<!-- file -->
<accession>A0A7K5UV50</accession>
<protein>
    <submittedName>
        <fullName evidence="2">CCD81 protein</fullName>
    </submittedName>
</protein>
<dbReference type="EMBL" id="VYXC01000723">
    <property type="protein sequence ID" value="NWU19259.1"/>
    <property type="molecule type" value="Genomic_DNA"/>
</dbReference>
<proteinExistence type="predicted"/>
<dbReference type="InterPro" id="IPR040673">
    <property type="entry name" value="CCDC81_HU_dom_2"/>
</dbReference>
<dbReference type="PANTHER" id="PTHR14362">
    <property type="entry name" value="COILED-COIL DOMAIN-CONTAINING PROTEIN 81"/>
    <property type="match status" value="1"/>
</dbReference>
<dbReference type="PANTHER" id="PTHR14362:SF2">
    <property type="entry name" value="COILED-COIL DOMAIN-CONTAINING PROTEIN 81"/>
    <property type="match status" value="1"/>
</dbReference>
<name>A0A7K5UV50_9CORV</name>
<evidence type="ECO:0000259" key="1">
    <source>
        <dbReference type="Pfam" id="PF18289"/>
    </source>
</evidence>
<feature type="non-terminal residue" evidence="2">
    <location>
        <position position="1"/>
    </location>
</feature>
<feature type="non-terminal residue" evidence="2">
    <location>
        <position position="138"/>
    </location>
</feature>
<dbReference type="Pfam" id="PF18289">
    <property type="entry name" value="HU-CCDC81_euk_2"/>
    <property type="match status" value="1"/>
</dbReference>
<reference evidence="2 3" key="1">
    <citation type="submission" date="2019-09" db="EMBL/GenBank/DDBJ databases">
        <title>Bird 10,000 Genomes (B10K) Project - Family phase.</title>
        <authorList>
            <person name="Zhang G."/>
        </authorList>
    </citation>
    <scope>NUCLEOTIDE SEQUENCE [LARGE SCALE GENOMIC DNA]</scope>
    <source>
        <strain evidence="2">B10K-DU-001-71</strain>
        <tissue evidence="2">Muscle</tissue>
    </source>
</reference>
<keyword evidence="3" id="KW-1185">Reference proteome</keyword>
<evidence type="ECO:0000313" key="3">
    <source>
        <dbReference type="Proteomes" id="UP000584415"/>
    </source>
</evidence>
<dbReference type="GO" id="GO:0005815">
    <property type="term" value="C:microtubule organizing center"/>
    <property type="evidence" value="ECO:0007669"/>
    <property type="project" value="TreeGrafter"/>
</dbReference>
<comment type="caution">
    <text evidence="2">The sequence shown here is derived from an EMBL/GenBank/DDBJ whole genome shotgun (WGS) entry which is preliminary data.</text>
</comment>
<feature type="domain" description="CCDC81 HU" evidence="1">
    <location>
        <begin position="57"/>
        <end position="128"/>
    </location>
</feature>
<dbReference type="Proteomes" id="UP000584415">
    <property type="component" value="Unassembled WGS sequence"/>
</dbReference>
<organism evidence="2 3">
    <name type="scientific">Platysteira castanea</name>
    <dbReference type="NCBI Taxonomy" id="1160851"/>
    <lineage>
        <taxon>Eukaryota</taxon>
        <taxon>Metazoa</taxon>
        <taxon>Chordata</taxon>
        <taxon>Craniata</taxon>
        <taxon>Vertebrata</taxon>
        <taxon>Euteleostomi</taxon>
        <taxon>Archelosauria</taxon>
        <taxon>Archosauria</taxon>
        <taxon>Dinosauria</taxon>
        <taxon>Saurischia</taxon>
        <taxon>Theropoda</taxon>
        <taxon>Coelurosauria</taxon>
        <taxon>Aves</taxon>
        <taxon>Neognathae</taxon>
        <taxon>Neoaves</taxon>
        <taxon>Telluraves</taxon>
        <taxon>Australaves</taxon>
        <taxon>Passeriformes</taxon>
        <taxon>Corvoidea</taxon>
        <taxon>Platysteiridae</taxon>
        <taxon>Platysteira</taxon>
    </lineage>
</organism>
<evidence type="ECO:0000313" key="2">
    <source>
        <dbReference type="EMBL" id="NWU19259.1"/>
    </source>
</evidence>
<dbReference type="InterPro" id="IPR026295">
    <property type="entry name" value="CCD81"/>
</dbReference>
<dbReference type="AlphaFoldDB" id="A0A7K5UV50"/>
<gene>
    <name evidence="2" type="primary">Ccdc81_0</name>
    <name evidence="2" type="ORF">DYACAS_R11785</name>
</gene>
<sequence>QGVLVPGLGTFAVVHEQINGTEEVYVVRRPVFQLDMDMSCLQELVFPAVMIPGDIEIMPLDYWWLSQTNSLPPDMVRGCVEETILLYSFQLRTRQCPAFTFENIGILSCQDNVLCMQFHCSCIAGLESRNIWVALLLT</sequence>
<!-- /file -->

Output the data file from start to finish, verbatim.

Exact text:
<accession>A0A7K5UV50</accession>
<protein>
    <submittedName>
        <fullName evidence="2">CCD81 protein</fullName>
    </submittedName>
</protein>
<dbReference type="EMBL" id="VYXC01000723">
    <property type="protein sequence ID" value="NWU19259.1"/>
    <property type="molecule type" value="Genomic_DNA"/>
</dbReference>
<proteinExistence type="predicted"/>
<dbReference type="InterPro" id="IPR040673">
    <property type="entry name" value="CCDC81_HU_dom_2"/>
</dbReference>
<dbReference type="PANTHER" id="PTHR14362">
    <property type="entry name" value="COILED-COIL DOMAIN-CONTAINING PROTEIN 81"/>
    <property type="match status" value="1"/>
</dbReference>
<dbReference type="PANTHER" id="PTHR14362:SF2">
    <property type="entry name" value="COILED-COIL DOMAIN-CONTAINING PROTEIN 81"/>
    <property type="match status" value="1"/>
</dbReference>
<name>A0A7K5UV50_9CORV</name>
<evidence type="ECO:0000259" key="1">
    <source>
        <dbReference type="Pfam" id="PF18289"/>
    </source>
</evidence>
<feature type="non-terminal residue" evidence="2">
    <location>
        <position position="1"/>
    </location>
</feature>
<feature type="non-terminal residue" evidence="2">
    <location>
        <position position="138"/>
    </location>
</feature>
<dbReference type="Pfam" id="PF18289">
    <property type="entry name" value="HU-CCDC81_euk_2"/>
    <property type="match status" value="1"/>
</dbReference>
<reference evidence="2 3" key="1">
    <citation type="submission" date="2019-09" db="EMBL/GenBank/DDBJ databases">
        <title>Bird 10,000 Genomes (B10K) Project - Family phase.</title>
        <authorList>
            <person name="Zhang G."/>
        </authorList>
    </citation>
    <scope>NUCLEOTIDE SEQUENCE [LARGE SCALE GENOMIC DNA]</scope>
    <source>
        <strain evidence="2">B10K-DU-001-71</strain>
        <tissue evidence="2">Muscle</tissue>
    </source>
</reference>
<keyword evidence="3" id="KW-1185">Reference proteome</keyword>
<evidence type="ECO:0000313" key="3">
    <source>
        <dbReference type="Proteomes" id="UP000584415"/>
    </source>
</evidence>
<dbReference type="GO" id="GO:0005815">
    <property type="term" value="C:microtubule organizing center"/>
    <property type="evidence" value="ECO:0007669"/>
    <property type="project" value="TreeGrafter"/>
</dbReference>
<comment type="caution">
    <text evidence="2">The sequence shown here is derived from an EMBL/GenBank/DDBJ whole genome shotgun (WGS) entry which is preliminary data.</text>
</comment>
<feature type="domain" description="CCDC81 HU" evidence="1">
    <location>
        <begin position="57"/>
        <end position="128"/>
    </location>
</feature>
<dbReference type="Proteomes" id="UP000584415">
    <property type="component" value="Unassembled WGS sequence"/>
</dbReference>
<organism evidence="2 3">
    <name type="scientific">Platysteira castanea</name>
    <dbReference type="NCBI Taxonomy" id="1160851"/>
    <lineage>
        <taxon>Eukaryota</taxon>
        <taxon>Metazoa</taxon>
        <taxon>Chordata</taxon>
        <taxon>Craniata</taxon>
        <taxon>Vertebrata</taxon>
        <taxon>Euteleostomi</taxon>
        <taxon>Archelosauria</taxon>
        <taxon>Archosauria</taxon>
        <taxon>Dinosauria</taxon>
        <taxon>Saurischia</taxon>
        <taxon>Theropoda</taxon>
        <taxon>Coelurosauria</taxon>
        <taxon>Aves</taxon>
        <taxon>Neognathae</taxon>
        <taxon>Neoaves</taxon>
        <taxon>Telluraves</taxon>
        <taxon>Australaves</taxon>
        <taxon>Passeriformes</taxon>
        <taxon>Corvoidea</taxon>
        <taxon>Platysteiridae</taxon>
        <taxon>Platysteira</taxon>
    </lineage>
</organism>
<evidence type="ECO:0000313" key="2">
    <source>
        <dbReference type="EMBL" id="NWU19259.1"/>
    </source>
</evidence>
<dbReference type="InterPro" id="IPR026295">
    <property type="entry name" value="CCD81"/>
</dbReference>
<dbReference type="AlphaFoldDB" id="A0A7K5UV50"/>
<gene>
    <name evidence="2" type="primary">Ccdc81_0</name>
    <name evidence="2" type="ORF">DYACAS_R11785</name>
</gene>
<sequence>QGVLVPGLGTFAVVHEQINGTEEVYVVRRPVFQLDMDMSCLQELVFPAVMIPGDIEIMPLDYWWLSQTNSLPPDMVRGCVEETILLYSFQLRTRQCPAFTFENIGILSCQDNVLCMQFHCSCIAGLESRNIWVALLLT</sequence>